Eye For Film >> Movies >> Toy Story (1995) DVD Review
Reviewed by: Angus Wolfe MurrayRead Angus Wolfe Murray's film review of Toy Story
The extras package is so stuffed with good things, Toy Story's DVD becomes a benchmark of excellence.
What comes through again and again is how young these guys were when they made it. Because this was the first computer generated animation feature, all of them were experimenting in unknown territory. It was their naivety that saved them, because if they had known - really known - what they were up against from the start, they might not have embarked on the journey. But they didn't, which meant having to create ways of overcoming obstacles when they arose.
The audio commentary that has director John Lasseter and six others - a writer, animator, art director and some producers - talking about what they remembered could have been chaotic, because usually with multi-voiced commentaries, it is difficult to tell one from another. They overcome this by flashing up the name of the speaker every time, which is a huge help.
There is always the danger of hindsight and rose-tinted nostalgia, which does occur, it's true. Lasseter's irrepressible bonhomie begins to grate across the blackboard of your mind, as different laughter and more anecdotes break cover.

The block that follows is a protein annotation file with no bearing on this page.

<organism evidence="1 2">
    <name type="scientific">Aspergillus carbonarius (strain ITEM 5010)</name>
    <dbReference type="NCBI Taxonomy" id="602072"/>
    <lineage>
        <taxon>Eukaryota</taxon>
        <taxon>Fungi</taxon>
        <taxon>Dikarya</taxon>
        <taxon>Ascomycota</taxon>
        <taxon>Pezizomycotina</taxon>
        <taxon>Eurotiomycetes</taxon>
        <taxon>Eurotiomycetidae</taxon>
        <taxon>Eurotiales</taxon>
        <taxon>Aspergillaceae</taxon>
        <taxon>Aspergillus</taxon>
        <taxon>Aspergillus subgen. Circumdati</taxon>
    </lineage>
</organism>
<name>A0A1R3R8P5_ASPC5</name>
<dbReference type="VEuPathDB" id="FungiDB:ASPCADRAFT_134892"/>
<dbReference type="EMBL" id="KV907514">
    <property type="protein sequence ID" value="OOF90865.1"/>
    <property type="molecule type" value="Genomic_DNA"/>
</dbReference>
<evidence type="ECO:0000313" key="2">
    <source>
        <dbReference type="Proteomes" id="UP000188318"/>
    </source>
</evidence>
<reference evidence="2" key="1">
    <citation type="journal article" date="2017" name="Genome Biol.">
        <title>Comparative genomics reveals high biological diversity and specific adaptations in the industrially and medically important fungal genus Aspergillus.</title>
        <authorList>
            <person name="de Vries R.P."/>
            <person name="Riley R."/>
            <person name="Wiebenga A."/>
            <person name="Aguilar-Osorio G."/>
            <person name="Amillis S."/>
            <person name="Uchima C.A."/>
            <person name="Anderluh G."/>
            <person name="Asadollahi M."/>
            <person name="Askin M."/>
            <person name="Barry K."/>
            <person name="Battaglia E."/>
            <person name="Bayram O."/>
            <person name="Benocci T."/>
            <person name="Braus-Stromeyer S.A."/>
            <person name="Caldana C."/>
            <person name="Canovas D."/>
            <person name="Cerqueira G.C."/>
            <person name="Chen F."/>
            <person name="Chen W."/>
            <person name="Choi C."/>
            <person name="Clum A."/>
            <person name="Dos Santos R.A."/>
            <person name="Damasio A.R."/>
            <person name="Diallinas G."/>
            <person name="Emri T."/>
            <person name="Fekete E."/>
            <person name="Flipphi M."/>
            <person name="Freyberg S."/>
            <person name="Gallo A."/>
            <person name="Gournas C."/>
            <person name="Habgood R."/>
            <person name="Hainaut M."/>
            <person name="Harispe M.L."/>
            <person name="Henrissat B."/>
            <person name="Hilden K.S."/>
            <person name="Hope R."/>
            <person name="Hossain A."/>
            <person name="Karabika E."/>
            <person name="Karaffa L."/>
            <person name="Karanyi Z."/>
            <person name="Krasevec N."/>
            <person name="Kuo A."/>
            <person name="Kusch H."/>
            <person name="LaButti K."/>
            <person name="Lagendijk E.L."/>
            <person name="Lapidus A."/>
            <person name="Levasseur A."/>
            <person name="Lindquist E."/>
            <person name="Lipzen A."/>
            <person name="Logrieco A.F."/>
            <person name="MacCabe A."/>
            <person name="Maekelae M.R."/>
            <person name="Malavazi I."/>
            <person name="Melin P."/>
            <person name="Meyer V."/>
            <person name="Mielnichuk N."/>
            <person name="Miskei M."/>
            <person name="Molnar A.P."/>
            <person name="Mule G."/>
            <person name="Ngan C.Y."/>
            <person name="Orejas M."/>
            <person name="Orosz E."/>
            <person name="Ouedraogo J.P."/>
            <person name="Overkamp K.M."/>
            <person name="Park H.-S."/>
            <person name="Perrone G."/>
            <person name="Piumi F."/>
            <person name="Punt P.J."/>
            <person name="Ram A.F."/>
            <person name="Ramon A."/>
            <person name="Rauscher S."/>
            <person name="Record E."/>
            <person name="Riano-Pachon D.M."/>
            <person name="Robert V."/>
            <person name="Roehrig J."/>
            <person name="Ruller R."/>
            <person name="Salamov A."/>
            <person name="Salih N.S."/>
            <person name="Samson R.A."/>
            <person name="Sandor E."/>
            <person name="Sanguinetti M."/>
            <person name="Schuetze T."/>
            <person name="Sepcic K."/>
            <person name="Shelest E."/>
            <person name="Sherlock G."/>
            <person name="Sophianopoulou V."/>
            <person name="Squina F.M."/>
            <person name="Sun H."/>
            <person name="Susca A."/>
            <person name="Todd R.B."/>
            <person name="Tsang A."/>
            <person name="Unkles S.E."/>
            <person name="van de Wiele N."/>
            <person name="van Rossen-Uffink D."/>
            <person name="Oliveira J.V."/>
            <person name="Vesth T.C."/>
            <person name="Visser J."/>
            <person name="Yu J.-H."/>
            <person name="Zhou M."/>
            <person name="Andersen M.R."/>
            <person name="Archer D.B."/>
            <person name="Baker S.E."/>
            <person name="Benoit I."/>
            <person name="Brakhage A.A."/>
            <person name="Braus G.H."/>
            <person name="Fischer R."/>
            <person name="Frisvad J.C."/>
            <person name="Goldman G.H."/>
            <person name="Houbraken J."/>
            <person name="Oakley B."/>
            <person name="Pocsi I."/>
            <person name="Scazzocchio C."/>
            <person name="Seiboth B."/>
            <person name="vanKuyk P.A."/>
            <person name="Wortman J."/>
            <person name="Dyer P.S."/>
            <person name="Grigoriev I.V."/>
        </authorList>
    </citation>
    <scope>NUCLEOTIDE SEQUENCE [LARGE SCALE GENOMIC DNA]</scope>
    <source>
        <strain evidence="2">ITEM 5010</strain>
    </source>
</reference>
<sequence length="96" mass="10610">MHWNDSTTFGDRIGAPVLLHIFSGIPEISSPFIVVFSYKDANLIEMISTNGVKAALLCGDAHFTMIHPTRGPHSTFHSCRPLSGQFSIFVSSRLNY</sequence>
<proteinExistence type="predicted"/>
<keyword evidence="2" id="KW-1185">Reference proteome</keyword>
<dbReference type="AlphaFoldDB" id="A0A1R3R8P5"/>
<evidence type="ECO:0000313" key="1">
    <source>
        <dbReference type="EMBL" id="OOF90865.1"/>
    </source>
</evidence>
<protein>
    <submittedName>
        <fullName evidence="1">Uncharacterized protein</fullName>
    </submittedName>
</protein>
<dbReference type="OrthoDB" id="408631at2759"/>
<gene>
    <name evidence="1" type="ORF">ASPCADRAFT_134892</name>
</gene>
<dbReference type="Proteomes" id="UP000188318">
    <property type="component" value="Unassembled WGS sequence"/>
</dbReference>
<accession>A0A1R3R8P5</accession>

Later on, in an extra concerning design, the visual evolution of Woody and Buzz is examined and it's fascinating to see what they might have been, which only emphasises something that we take for granted - the writing and the artwork. Here, in the commentary, they remember the hours and pages it took to come up with Woody's first line. Also, the staff meeting in Andy's room took forever. "We wrote this over and over, more than any other scene."
They invaded Toys 'R Us with company credit cards to find the characters they needed. "We wanted toys that stood the test of time." When it came to the voicing, Tom Hanks started just after finishing Philadelphia and worked all through Apollo 13 and Forrest Gump.
At first Buzz was thought of as a cop - a space cop - but Tim Allen "played him more like a regular guy," who thinks he's from a distant plant. Not an easy task for an actor.
They all seem to agree that Sid, the toy tormentor in the house next door, is the most creative person in the movie. "Sid's room is the exact opposite of Andy's room and if Sid is there, you're gonna die."
The original title, the one that might have been, was You Are A Toy.
Making Toy Story digs a little deeper into the creative process, or rather Toy Story's evolution ("Three years storyboarding"). Lasseter saw Tron and decided that this was the future. Woody was conceived first as a ventriloquist's dummy. His pull string was taken from Lassiter's very own Casper. Hanks was made to say every line 17 times, each a little different.
"We all agreed that Sid would grow up to be an animator."
Lassiter remembers that Disney tried to close them down. "They told us to come to L.A, so that they could supervise us." Somehow they survived.
"We were having a blast!"Reviewed on: 12 Dec 2005